Look at the names of the authors of all RPG products: way more guys.

    Look at all the names of all the bloggers and forum commenters: way more guys.

    Hang around the store: way more guys.

    Ask the people who run stores: way more guys.

    Look at cons and registered con attendees: way more guys.

    It is not even close to even. Not even remotely barely close to balanced.

    You would be right to say the male dominance of the hobby is breaking down, but you would be completely, totally, demonstrably, entirely, provably wrong to say it's balanced at this point.

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  6. Thanks for the response!

    Yeah, for me, I could play it however the designer chose. If every RPG on earth tomorrow changed their pronoun usage to “her”, it wouldn’t diminish my enjoyment of the game one bit. I can definitely respect where you’re coming from.

    (I’m not sure I’d call that dragondude reasonably dressed, though. To rehash an old complaint, he looks like he’s wearing parts from my old water heater).

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  7. Neuter pronouns are nice and all (I frequently use the singular "they" myself), but it kinda misses the point. It's not so much that just using masculine pronouns excludes so much as the occasional use of the feminine is actively inclusive. It's the difference between going to your friendly neighborhood lesbian bar for a drink and being invited by your lesbian friends to join them at their favorite bar.

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  8. I would call using female pronouns common courtesy.

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  9. Blair, Doc Johnson, Telecantor: Yeah, they/their is fine, but "he/his" isn't a whole lot less-fine, honestly. I like the specificity.

    Robert Fisher: The vast majority of groups I've been in have been all or majority female. But, well, what Zak said. And it's not even so much about straight numbers as it is Who The Covers Assume You Are.

    Zak: Thanks.

    Zachary: Point! And I'm really glad you didn't take this as an attack -- I wasn't sure how it was going to come across through The Bowels of the Interwebs.

    Aaron E. Steele: Yeah, there are definitely reasons not to, and for the most part I don't have have any issue with people who have thought about it and decided against it, but I really, really appreciate it when I they do.

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  10. next to a completely reasonably dressed male dragondude

    Uhm, no...I'm not saying the female character on the cover is reasonably dressed, but her male counterpart isn't either.

    Reasonably dressed does not just mean "not scantily clad". No one in the error of dungeon punk is reasonably dressed.

    As for the pronoun thing, I'm curmudgeonly enough to bitter cling to my yellow covered Strunk & White (and make sure I have a spare) over the more recent silver editions over this.

    I'm also lazy enough to just not care. I'm old enough that the thought groves read "she" as gender specific but in situations where it doesn't matter (ie, we're not referring to a specific person or a sex specific topic such as gentiles) it doesn't bother me which you use. I do demand some consistency though. Either use "she/her", "he/him", or "they/them" (least preferred in my mind). Switching by sentence or paragraph is just confusing.

    And for Pete's sake avoid making something, which was really the one driving principle in yellow Strunk & White: clarity.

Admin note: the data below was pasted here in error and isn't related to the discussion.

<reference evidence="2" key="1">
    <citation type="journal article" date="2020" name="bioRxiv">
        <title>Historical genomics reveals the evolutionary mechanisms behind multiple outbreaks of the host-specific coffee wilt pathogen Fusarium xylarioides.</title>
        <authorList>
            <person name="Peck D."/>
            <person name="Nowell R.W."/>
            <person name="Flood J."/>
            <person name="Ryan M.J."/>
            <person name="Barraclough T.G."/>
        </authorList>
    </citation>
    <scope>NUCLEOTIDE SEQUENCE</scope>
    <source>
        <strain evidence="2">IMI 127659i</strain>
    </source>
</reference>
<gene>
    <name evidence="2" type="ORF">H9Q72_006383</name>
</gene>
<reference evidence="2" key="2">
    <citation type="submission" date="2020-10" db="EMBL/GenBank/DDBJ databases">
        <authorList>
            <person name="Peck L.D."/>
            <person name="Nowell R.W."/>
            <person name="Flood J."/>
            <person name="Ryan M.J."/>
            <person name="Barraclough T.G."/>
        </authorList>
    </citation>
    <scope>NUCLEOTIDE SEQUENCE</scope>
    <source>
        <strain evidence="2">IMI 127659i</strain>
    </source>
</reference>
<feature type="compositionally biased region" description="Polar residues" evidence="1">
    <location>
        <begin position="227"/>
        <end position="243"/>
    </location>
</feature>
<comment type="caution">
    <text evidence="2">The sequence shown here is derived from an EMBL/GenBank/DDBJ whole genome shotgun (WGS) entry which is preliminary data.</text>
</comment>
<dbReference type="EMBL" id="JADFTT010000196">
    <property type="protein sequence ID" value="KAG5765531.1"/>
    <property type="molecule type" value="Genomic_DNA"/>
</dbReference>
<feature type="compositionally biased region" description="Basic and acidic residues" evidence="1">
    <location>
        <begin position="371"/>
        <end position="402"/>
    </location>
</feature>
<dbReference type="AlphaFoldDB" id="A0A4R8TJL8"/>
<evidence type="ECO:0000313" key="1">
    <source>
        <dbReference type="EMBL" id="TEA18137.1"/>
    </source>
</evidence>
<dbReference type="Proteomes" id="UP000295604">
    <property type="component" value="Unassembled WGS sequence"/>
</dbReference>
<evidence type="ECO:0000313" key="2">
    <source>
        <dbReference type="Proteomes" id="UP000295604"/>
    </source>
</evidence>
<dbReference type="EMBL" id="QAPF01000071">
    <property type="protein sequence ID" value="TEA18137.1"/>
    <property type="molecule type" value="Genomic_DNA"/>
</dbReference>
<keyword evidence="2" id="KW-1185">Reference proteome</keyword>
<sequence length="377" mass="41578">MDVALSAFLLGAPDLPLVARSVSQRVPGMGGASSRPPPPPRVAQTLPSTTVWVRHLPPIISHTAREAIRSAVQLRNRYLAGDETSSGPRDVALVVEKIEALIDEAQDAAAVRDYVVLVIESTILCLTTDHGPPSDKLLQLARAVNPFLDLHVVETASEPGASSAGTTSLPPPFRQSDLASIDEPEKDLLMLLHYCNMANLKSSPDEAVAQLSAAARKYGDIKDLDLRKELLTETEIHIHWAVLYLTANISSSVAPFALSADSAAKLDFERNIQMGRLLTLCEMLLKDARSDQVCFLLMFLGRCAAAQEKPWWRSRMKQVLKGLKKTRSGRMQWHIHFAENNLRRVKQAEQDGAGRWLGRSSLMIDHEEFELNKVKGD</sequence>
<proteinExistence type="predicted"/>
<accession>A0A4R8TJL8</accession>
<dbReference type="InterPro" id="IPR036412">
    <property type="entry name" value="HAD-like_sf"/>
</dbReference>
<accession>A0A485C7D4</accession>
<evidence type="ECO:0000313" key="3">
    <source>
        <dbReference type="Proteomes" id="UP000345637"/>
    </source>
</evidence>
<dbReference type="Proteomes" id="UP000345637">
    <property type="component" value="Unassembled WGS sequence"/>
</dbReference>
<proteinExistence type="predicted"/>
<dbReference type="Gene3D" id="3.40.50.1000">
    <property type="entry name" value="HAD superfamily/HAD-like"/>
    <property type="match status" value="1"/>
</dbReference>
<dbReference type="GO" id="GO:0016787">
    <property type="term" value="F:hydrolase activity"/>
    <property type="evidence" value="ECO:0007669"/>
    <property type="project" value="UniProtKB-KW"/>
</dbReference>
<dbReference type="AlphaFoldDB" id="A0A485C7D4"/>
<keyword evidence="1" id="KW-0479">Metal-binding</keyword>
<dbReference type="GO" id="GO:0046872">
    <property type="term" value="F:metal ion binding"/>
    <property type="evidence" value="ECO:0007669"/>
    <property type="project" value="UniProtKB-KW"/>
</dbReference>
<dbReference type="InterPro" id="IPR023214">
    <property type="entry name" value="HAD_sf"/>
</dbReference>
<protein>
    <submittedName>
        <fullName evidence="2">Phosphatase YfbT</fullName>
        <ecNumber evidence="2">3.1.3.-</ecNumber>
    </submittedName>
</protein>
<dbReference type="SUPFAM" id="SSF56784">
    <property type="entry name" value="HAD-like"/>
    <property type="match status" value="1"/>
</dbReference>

However, I've grown to appreciate RPG books that use the male/female pronoun split to convey the player/game master split. Because we're dealing with two different groups of people.

    In fact, a shift to using both he and she as gender neutral with textual consistency is probably the strongest choice in the long run over creating a third, specifically neutral pronoun. With a pair of widely accepted gender neutral pronouns any time we have two groups of people engaged in common (players/gm, performers/audience, prosecution/defense) we'd have differentiated pronouns we could use for each group.

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  11. @Odyssey: Oh yeah, no worries. It's an interesting viewpoint.

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  12. I can't bring myself to deliberately use singular "they" (though I'm sure I accidentally use it sometimes). I'd actually rather use disjunctions like "he or she."

    As it is, I use the masculine as the default. I don't think of it as "neutral" because it clearly isn't, but it reads better to me than the alternatives. I'm sure placing aesthetics over inclusion is unforgivably backwards of me - especially since I have no pretension to High Art - but to be honest, my prose writing is clunky enough without labyrinthine pronoun constructions.

    I'm aware of the concerns and the alternatives, and can see how reasonable minds could differ.

    (You've no doubt noticed this, and it's apropos of nothing really, but the gender and racial composition of competitive M:tG makes tabletop RPGs look like a rainbow coalition.)

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  13. This comment has been removed by the author.

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  14. I will admit that, at first, seeing "she" and "her" in game books put me off -- but

    GOD DAMN IT I HAVE HAD I CURSOR T WITH THIS FUCKING TOUCHPAD SENDING MY SEE IT DID IT AGAIN

    that was because it seemed like politically-correct pandering. Also, it seemed...weird, though that was just because I wasn't used to it.

    Thing is, I've been gaming with girls since my early days in the hobby, and I've never thought of women as 'others', so the concept was never an oddity -- only the technical use of the female pronoun.

    In time, though, I just kind of got used to it. It makes sense and it's really no big deal. Also, it's realistic.

    I dig whatchoo sayin', Odd. I've gotten to the point where I, too, like seeing both pronouns used in game books. Change 'em up, switch 'em 'round, go ahead. After all, it's just plain polite. Keep it legible, is all.

    ...which is why those neologisms that pass for neutral pronouns bug the HELL out of me.

    ALMOST as much as that damn dancing cursor does.

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  15. I thought a lot about this when I wrote Weird West. The text refers to "your character" rather than using male of female pronouns. There is a male character on the cover and it refers to a male character in one example of play (the character from the cover). That will be balanced with the cover art for the next book and the example of play included.